Seen in your context I would absolutely agree. I am glad you made it to James Williams Seminar. I would be interested in your impression of his practice and meanwhile I'll work on my semantics. Atemi/Strikes/Punches are all the same in my view. The Impact "weapon" is usually some portion of the hand (or elbow in our case) That may also be a question of semantics but make no mistake I am hitting someone when I use Atemi. So I will like you think about your last statement a bit. I agree it's a small portion of the big picture and perhaps unimportant. My purpose for practice is not to learn how to fight but to develop the Martial Spirit of Budo.
My View is there are many methods available to develop Budo and I feel Aikido is technically on par with most of them. That is my view and the reason I asked you for yours. Self Defense occurs on many levels and the Martial Arts for me are a physical expression of my spiritual journey. In our Aikido (and in many others) There is no "Budo" with out "Martial" if you get my drift. And to be considered Martial then an Art must be technically proficient as one. If ones practice includes an effort to make their Art more Martial then I am all for it.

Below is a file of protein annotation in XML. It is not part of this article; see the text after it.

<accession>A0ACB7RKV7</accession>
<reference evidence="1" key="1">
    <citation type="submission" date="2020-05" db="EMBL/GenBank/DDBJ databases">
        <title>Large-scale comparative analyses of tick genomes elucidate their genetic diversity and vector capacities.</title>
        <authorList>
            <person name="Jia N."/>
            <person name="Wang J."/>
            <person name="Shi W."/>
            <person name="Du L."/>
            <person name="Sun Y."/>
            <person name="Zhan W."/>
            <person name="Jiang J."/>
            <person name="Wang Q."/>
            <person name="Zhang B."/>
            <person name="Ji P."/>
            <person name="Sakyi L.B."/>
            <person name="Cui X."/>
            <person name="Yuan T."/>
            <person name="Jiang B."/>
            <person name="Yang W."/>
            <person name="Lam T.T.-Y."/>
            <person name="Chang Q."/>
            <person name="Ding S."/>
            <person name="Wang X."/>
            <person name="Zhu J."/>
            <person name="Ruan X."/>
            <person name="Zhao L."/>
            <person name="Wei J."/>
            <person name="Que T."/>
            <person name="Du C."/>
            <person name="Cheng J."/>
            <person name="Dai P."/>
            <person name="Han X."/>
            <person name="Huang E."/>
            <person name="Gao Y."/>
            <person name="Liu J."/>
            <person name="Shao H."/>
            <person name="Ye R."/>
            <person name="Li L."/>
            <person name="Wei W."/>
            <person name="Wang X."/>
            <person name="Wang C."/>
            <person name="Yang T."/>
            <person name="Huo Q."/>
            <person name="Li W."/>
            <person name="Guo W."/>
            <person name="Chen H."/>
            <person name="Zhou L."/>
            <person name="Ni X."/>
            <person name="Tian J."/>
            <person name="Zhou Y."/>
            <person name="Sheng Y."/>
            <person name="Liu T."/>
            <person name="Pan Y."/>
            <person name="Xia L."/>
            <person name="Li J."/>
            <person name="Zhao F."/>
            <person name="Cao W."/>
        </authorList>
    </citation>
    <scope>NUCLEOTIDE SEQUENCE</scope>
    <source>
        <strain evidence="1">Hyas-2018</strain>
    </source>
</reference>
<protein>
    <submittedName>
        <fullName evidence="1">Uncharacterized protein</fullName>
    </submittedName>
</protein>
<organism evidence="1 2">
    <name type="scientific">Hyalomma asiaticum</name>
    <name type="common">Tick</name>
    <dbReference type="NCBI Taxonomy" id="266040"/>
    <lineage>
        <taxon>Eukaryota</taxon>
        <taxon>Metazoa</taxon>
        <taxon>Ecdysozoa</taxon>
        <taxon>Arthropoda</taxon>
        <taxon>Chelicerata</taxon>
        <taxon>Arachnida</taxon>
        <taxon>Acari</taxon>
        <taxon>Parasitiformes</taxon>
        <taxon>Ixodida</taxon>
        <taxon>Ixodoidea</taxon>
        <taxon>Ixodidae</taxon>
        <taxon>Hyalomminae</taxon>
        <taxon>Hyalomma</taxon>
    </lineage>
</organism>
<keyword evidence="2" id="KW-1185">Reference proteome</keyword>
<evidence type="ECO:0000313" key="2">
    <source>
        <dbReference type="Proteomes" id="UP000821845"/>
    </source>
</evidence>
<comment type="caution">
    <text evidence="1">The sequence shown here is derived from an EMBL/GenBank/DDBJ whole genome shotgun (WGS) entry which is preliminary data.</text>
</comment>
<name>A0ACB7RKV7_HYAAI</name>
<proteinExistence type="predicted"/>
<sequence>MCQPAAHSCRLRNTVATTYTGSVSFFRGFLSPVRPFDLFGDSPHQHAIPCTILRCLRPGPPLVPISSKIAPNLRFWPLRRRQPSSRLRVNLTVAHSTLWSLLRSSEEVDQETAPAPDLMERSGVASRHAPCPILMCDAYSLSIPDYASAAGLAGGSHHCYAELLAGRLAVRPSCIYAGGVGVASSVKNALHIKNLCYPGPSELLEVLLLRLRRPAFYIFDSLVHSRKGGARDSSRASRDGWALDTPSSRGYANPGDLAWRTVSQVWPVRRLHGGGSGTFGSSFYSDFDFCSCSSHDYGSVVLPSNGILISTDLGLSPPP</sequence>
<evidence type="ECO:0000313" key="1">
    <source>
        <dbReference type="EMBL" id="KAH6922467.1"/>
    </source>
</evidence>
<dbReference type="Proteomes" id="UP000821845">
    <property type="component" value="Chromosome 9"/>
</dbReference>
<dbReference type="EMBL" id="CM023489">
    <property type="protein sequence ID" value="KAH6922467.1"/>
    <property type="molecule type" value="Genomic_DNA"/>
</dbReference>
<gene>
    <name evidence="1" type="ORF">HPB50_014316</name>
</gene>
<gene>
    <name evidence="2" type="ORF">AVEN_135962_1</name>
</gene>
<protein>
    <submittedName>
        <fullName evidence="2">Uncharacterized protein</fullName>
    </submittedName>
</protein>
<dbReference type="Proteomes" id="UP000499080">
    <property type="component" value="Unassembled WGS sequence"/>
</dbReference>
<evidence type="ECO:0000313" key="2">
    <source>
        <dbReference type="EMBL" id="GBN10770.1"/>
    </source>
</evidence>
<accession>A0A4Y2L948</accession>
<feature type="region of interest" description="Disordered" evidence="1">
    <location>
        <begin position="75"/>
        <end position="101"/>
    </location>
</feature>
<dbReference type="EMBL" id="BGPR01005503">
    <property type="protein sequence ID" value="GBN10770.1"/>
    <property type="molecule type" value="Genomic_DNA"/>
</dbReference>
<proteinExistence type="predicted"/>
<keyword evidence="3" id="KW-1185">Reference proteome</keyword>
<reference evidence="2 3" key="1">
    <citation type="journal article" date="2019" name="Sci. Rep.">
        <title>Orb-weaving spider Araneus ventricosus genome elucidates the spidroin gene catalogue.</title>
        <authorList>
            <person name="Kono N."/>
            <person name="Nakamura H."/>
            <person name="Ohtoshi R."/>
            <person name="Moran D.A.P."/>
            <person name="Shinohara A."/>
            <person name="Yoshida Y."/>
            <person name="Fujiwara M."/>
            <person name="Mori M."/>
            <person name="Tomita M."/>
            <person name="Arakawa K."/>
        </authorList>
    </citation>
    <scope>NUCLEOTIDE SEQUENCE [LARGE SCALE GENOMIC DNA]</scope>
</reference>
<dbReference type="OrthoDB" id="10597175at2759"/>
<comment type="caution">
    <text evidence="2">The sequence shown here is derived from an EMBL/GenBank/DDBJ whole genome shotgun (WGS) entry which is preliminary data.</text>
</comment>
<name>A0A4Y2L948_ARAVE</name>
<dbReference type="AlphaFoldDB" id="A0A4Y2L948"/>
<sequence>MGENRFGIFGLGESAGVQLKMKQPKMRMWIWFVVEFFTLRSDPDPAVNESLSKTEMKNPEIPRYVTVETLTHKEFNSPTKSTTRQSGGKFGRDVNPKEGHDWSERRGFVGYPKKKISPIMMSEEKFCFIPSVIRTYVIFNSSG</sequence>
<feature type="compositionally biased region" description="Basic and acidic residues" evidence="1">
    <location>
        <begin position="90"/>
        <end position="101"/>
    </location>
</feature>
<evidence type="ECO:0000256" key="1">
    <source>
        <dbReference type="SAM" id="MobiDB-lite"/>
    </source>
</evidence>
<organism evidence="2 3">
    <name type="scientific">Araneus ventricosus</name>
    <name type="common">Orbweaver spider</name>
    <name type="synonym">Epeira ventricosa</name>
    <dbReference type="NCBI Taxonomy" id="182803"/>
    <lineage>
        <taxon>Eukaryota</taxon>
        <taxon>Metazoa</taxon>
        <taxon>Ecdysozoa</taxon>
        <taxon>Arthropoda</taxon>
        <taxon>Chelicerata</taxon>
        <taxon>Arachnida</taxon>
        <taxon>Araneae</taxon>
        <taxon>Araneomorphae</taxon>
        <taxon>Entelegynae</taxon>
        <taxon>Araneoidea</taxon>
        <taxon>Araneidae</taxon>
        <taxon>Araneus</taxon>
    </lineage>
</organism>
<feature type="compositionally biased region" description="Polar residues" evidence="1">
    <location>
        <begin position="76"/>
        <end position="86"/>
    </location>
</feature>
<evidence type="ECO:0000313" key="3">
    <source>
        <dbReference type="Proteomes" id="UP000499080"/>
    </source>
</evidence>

From what I read here, we are kindred spirits, you and I. I also practice martial arts for spiritual development. I choose martial arts as my spiritual practice because I get the side benefit of learning to physically protect myself and those around me. So, just like you, my martial arts need to be, "martial".
It's just that I don't believe unarmed fighting is all that martial. Unarmed fighting has taught me a lot about myself. Unarmed fighting has been a wonderful spiritual practice for me (making me face my fears on many occasions). Unarmed fighitng is an interesting pass time. But as far as being martially effective goes, unarmed fighting is very limited.
Modern American culture tricked me with, movies, video games, and fantasies. For a very long time I believed that unarmed fighting was fighting. This myopic view made me chase my tail for years. Made me think that Aikido didn't offer much as a martial art. It made me waste a lot of my time.
When I gained a larger understanding of physical conflict, I realized how important the lessons of Aikido are, martially. Important things in physical conflict are: surprise, weapons, numbers, and environment. Aikido addresses these important factors constantly, western boxing doesn't work on any of them. Wester boxing is the best way to learn about punching (in my opinion) Aikido is about worthless. But how martial is punching, really?